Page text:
The immediate challenges, I think will be in our initial policy responses to these suggestions. I don’t think any of us can disagree with the long-term conclusions. I would like to think, however, that we realise that these are long-term aims and that we should not penalise, and indeed have a duty to help, those who are currently seen as living in circumstances that the SJPG report might see as less than ideal. After all, Brown’s system of over-complicated tax credits and little else has not done much to for them.

Firstly, I agree that a strong, stable nuclear family is the ideal environment in which to bring up children. However, in advocating that ideal, I hope that we don’t do anything to signal to for example single parent families, where a striving lone parent is doing their best to bring up a child in difficult circumstances not of their choosing, that we disapprove of their efforts in some way. There are some heroic examples out there that deserve our praise, not our criticism. I know of no little girl who says, “When I grow up, I want to be a single mother!”, but do know several single mothers doing an outstanding job of bringing up their children.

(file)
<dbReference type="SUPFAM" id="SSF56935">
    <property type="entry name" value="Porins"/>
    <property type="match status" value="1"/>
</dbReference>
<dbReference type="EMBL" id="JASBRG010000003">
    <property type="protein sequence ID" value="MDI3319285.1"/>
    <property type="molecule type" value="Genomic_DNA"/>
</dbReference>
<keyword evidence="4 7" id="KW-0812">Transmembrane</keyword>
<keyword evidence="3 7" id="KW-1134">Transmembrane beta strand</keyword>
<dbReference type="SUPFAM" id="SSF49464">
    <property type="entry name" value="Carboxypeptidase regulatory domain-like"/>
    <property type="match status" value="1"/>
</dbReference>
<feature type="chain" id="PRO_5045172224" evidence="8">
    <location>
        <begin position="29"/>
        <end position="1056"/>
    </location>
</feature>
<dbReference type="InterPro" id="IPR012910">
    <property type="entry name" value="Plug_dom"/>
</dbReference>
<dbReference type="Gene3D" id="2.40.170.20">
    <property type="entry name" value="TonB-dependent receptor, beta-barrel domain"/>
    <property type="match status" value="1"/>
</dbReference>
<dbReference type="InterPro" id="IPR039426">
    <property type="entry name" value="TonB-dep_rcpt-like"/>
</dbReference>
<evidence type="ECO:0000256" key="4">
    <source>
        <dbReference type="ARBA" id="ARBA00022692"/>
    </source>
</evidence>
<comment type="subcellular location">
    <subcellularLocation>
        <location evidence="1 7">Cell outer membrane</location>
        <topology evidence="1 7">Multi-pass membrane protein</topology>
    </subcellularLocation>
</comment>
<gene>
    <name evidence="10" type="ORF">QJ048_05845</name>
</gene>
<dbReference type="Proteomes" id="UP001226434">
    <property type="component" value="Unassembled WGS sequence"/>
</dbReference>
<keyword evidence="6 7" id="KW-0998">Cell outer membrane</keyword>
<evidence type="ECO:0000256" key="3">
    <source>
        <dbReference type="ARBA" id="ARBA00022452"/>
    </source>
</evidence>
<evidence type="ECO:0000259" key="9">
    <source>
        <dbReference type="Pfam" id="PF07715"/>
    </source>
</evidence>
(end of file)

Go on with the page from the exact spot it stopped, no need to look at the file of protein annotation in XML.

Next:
Secondly, the availability of practical support and advice to families I think would be something to be welcomed – it should be freely and very openly available. It is in itself perhaps an acknowledgement that we have witnessed the long-term dissolution of the extended family in sectors of many of our communities. I have to wonder if many of these challenges of life in a new family haven’t been resolved in the past with the assistance of parents, grandparents, uncles and aunts who aren’t quite so easily on hand these days. This isn’t a thought-through proposal by any means, but I wonder whether if this might not be an area where the softer touch of the “neighbourhood voluntary sector” and the rebuilding of street-by-street society could play a better part as a gentle guiding hand, rather than the dead hand of the state.